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Патент USA US2073228

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YEN/‘Hamil 9, 319370
T. P, SHIELDS
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2,073,228
FINGER RING
Filed May 1, 1936 "
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March 9, 1937‘,
T. F. SHEELDS
FINGER RING
Filed May 1, 1936
2,073,228
2 Sheets-Sheet 2
WWW/45 P 5/7/1105
INVENTORQ
BY
M
ATTORNEY.
2,073,228‘
Patented Mar. 9, 1937
UNITED STATES PATENT OFFICE
2,073,228
FINGER RING
Thomas P. Shields, North Arlington, N. J.
Application May 1, 1936, Serial No. 77,299
10 Claims.
(CI. 63-15)
This application is a continuation in part of
my copending application, for an “Improvement
in ?nger rings,” Serial No. 39,110, ?led Septem
ber 4, 1935.
5
This invention relates to an improvement in
?nger rings and has for its object the forming or
shaping of a shank of a ring in such a manner
that it will more particularly conform to the out
line of the base of the ?nger where it joins the
10 hand and be thus secured against rotation.
Another object is to provide a ring that will
comfortably lie in the crease that is formed by
the ?nger and the palm of the hand when the
hand is grasped about an object.
A further object is to permit the wearing of a
15
ring on the ?nger of the hand in such a position
and so adapted to the ?nger that the ornamental
top or setting of the ring will always remain in its
proper position with respect to the longitudinal
2° axis of the ?nger.
A still further object is to enable an ormamen
tal top setting to be positioned more toward the
base of the?nger. and, also since the entire dis
tance between the knuckle and the ?rst joint will
25 be thus made available for the placement of a
setting a much larger one may be effectively and
comfortably displayed.
‘
Another object accomplished is the position
ing of a top setting closer to the knuckle and
30 thus it willclear the seam of a glove, a present
difficulty with ornamental top rings.
Other objects will appear more fully in the
description which follows.
Heretofore ?nger rings have either followed a
35 true circular. outline with shanks lying entirely
in one plane, or, when they have varied from this
standard concept of an ornamental ?nger ring
they have assumed some regular geometric shank
offset design, symmetrical with respect to the
40 axis of the ?nger. For example, shanks having
two-equal offsets which join two circular seg
ments lying in parallel planes have been used.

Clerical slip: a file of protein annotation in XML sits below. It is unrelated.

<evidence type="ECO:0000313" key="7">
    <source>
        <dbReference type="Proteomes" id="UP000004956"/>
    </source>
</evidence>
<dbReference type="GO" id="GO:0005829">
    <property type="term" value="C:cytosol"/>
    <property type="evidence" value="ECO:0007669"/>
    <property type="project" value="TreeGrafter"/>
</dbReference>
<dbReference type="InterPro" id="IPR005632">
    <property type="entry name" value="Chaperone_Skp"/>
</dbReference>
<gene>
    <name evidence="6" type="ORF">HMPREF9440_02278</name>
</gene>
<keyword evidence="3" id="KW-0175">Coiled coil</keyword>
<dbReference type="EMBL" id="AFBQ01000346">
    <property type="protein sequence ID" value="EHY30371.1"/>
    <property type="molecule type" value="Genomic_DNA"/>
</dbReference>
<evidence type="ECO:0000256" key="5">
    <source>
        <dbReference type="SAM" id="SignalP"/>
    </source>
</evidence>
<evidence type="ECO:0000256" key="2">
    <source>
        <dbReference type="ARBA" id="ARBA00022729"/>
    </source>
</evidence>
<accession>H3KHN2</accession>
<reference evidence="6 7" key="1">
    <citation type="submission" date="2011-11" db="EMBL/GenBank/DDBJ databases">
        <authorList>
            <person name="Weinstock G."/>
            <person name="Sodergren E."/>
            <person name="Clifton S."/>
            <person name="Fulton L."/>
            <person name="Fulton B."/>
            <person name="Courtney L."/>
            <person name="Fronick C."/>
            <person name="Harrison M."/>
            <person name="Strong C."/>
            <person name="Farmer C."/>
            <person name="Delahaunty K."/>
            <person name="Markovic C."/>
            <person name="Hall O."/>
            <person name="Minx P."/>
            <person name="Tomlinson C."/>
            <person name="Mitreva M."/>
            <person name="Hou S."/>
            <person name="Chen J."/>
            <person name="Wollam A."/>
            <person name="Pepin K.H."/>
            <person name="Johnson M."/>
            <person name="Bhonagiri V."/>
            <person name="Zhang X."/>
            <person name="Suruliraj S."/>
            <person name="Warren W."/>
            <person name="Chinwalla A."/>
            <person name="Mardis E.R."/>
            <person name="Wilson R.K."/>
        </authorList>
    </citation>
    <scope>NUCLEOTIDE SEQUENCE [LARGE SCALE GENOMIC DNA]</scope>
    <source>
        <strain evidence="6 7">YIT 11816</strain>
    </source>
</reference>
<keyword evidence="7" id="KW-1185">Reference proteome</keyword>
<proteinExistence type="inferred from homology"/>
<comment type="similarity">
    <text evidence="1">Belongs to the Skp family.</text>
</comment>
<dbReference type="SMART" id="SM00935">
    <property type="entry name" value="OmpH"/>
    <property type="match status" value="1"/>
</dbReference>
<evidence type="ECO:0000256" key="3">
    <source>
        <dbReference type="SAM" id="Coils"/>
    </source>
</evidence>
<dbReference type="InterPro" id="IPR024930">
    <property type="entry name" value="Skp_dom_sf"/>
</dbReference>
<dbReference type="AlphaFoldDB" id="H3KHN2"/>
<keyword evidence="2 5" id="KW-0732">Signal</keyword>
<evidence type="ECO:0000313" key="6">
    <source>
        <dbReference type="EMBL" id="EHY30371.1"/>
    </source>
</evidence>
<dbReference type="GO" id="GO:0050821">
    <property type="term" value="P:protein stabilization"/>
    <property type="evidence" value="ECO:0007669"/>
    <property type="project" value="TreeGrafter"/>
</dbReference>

However no ring can be. truly ?tted to a ?nger
at its base with a shank of symmetrical geometri~
45 cal proportions as a cursory examination of the
human hand will show.
Furthermore it. is apparent that unless a ring
at the base of the ?nger follows the natural
curvature of the ?nger it will be subject to dis
50 placement whenever the'?ngers are ?exed. Like
wise the~grasping of objects and the wearing of
gloves will ‘cause displacement.
My invention provides for a ring that is de
signed to encompass a ?nger more in harmony
55 with the natural con?guration of the particular
?nger upon which the ring is to be worn and I ‘
essentially consists in incorporating an offset
in one side of the shank. My improvement is
shown in the accompanying drawings which
illustrate some of the forms my invention may
take, although I do not limit myself to the par
ticular embodiments shown. The ?gures shown
are; Fig. 1, a front elevational view of a ring off
set-on one side.
Fig. 2, a side elevational view of the ring shown 10.
in Fig. 1.
Figs. 3, 4, 5 and 7 are side elevational vviews of
the ring of Fig. 1 showing various alternative de
signs.
Fig. 6 is a view of the back of the hand with a 15.
shank offset ring on the third ?nger.
Fig. 8 is a side elevational view of a ring whose
shank is notched to engage with the webbing it
abuts.
Fig. 9 is a side elevational view of one form 20
my offset segment may take.
Fig. 10 is a front elevational view of the seg
ment shown in Fig. 9.
To clarify the detailed description which fol
lows, I desire to point out that while circular ?n 25
ger rings whose shanks lie in a plane surface have
been in use since ancient times this design does
not conform to the outline of a human ?nger;
particularly at its base where such rings are gen
erally worn. The ?nger is not truly round at its
base, nor does it join the hand in a plane per
pendicular to the longitudinal axis of the ?nger.
When placed on the ?nger at its base, a conven
tional ring does not seat uniformly upon that por
tion of the hand which lies between the ?ngers 35
but bears only upon the edge of the webbing on
one side of the ?nger. This webbing recedes
from its edge toward the back of the hand in the
direction of the knuckles.
To bear on this ex
posed surface a ring shank must overlie the edge 40
of the webbing. Furthermore since the ?ngers
of the same hand differ in the extent and location
of the tissue connecting them, and since any one
?nger generally has the webbing on one side fur
ther removed from the tip of the ?nger than on 45
the other side, the problem of ?tting a ring to a
?nger is further complicated. Also to ?t a ring
in the crease that is formed between the palm
of the hand and the ?nger when it is ?exed re
quires a shank to lie in a .plane that for the third
and small ?ngers of the hand is not normal to